Israeli Police in Germany to Collect Testimonies at Firm Tied to Submarine Affair

Thyssenkrupp senior officials will be asked about suspected corruption in Netanyahu's approval of $2-billion purchase of German submarines and naval boats

Thyssenkrupp submarines built for the Israeli navy, Kiel, Germany, April 29, 2013.
CARSTEN REHDER / AFP

Israeli police investigators arrived in Germany this week to collect testimonies from senior officials in the Thyssenkrupp Corporation that sold Israel $2-billion worth of submarines, in a deal at the center of a major corruption probe. 

The affair, otherwise known as Case 3000, is related to Prime Minister Benjamin Netanyahu's approval of the purchase of German submarines built by Thyssenkrupp, a shipbuilding firm that acquired a company in which Netanyahu held shares. The prime minister also signed off on Germany's sale of advanced submarines to Egypt, which he allegedly approved without consulting the chief of staff or defense minister.

Netanyahu was questioned but not named as a suspect in a probe related to a possible conflict of interests in the deal. Police recommended charging six suspects, including Netanyahu's lawyer and his former bureau chief, for bribery in the affair.

The economic and financial crimes unit of Lahav 433 investigators' visit was coordinated with the German government following a formal request by the Justice Ministry. The request was filed at the start of the affair, about two years ago; however, it was only recently approved.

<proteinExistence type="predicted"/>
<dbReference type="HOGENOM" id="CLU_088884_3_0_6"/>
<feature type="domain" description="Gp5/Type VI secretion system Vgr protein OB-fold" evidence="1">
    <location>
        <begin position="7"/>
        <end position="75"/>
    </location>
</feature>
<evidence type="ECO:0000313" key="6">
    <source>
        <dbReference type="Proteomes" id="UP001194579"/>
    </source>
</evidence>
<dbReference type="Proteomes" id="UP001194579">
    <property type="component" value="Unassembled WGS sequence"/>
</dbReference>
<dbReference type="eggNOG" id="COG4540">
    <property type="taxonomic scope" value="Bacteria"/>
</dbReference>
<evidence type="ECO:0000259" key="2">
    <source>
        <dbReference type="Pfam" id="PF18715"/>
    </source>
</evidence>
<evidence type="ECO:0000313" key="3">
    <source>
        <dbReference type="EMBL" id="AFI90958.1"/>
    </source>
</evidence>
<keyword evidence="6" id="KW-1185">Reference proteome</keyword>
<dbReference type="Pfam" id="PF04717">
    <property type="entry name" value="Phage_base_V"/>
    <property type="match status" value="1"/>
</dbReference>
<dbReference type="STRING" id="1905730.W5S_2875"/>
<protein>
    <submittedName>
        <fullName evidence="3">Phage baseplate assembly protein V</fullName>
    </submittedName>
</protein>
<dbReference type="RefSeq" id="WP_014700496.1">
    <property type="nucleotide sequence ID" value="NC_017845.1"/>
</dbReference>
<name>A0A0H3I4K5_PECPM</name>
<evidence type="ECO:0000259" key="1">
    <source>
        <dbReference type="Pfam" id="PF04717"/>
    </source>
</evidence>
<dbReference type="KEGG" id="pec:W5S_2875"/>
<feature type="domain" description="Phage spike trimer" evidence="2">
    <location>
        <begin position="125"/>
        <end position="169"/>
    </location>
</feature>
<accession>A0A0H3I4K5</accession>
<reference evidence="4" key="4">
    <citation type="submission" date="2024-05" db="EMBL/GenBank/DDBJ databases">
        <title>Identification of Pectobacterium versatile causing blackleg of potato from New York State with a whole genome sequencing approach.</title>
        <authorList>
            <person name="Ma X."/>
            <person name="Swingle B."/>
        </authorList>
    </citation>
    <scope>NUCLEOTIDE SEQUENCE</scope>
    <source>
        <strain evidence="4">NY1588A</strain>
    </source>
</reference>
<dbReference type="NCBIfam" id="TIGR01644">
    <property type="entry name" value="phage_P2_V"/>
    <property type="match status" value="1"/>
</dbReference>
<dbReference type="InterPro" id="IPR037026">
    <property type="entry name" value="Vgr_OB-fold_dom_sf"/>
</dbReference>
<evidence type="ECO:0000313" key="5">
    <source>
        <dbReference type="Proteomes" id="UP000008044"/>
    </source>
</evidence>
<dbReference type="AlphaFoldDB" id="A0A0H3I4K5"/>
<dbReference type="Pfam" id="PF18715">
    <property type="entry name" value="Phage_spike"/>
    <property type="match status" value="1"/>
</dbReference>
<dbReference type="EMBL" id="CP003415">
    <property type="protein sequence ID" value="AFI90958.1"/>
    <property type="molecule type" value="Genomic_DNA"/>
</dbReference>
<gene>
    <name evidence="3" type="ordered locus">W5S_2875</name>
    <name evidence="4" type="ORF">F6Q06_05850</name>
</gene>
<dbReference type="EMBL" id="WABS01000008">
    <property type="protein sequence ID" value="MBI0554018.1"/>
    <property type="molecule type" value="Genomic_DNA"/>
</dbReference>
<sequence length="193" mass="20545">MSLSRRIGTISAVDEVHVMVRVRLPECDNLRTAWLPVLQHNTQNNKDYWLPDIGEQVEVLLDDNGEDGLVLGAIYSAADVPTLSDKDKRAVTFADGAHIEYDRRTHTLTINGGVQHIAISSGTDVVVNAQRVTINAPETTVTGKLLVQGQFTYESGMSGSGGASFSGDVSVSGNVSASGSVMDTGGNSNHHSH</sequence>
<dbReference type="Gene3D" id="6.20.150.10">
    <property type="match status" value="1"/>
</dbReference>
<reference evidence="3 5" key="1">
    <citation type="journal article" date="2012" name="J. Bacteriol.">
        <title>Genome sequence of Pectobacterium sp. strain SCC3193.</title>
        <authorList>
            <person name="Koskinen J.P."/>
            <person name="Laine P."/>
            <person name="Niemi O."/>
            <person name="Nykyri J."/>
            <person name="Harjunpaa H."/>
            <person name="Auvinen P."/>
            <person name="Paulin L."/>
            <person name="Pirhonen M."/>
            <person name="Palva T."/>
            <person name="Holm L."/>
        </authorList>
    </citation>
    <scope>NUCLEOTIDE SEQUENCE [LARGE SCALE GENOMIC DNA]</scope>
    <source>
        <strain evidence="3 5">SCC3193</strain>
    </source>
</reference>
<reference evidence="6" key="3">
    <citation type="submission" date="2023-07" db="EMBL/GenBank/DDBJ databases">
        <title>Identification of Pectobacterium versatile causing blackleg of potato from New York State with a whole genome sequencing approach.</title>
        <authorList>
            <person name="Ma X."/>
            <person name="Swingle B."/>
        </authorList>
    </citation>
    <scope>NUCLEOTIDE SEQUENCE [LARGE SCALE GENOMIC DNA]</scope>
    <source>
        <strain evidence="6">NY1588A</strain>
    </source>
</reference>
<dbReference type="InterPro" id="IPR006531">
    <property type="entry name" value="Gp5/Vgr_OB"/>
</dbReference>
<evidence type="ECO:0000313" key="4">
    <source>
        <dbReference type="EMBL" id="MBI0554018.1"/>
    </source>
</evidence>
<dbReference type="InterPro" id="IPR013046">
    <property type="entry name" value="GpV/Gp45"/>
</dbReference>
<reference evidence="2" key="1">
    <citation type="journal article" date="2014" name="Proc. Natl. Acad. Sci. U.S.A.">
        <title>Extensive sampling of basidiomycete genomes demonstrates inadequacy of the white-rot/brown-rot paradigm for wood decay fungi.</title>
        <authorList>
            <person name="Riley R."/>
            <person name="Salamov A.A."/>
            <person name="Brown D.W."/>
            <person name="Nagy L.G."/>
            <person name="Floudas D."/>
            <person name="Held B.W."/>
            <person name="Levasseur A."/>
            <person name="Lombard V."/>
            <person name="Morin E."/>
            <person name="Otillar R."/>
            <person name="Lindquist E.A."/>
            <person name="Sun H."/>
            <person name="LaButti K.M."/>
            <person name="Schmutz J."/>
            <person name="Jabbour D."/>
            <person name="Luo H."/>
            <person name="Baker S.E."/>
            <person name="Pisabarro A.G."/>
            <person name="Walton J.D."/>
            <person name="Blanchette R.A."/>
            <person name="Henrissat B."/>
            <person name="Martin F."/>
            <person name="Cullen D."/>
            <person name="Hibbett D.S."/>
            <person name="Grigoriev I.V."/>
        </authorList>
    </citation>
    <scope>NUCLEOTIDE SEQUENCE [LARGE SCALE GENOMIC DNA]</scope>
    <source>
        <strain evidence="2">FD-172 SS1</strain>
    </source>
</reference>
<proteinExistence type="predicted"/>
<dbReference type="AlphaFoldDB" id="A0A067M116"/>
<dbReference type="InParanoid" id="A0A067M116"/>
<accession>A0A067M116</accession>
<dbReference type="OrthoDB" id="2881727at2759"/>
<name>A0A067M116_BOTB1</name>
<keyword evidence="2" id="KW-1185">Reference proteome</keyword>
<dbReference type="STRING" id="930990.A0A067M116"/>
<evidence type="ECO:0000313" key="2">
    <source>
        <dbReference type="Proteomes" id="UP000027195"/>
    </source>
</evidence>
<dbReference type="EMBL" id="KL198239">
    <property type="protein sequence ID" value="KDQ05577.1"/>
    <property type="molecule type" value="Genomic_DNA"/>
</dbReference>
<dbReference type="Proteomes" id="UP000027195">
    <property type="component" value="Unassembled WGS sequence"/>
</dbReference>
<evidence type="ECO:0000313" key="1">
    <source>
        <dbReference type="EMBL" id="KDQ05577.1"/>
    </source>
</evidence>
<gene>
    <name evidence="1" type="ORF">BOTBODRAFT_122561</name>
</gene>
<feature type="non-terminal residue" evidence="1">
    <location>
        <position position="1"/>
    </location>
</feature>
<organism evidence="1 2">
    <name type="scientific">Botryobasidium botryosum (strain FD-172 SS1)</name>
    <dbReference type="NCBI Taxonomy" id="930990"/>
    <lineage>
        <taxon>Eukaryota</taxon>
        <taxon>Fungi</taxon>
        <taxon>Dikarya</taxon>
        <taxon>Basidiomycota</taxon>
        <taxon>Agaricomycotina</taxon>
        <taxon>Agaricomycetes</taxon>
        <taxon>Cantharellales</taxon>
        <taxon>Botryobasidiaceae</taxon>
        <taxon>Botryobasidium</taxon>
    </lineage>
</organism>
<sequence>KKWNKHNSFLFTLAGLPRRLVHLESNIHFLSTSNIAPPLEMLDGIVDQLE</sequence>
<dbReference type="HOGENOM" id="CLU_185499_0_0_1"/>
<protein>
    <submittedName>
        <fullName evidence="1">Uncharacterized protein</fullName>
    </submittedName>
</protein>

Following the approval, investigators will gather the testimony of the senior Thyssenkrupp officials who were involved in the submarine deal about their connection to Michael Ganor, who served as Thyssenkrupp's representative in Israel.

Israeli Prime Minister Benjamin Netanyahu climbs out of a navy submarine after it arrived in Haifa Port, Israel, on January 12, 2016.
REUTERS/Baz Ratner/File Photo

In March, Germany launched an investigation into the affair. The German prosecutor's spokesperson said that the probe was opened following "international news," but did not state which country issued such media reports. While Israel was not mentioned by name, it is likely that he referred to recent stories in the Israeli press.

Also in March, Ganor recanted testimony that he had given after turning state's evidence in the investigation and was again questioned by police.

After Ganor claimed he had never bribed anyone involved in the case, investigators confronted him with statements in previous interrogations, as well as recordings and other evidence he had previously given to police.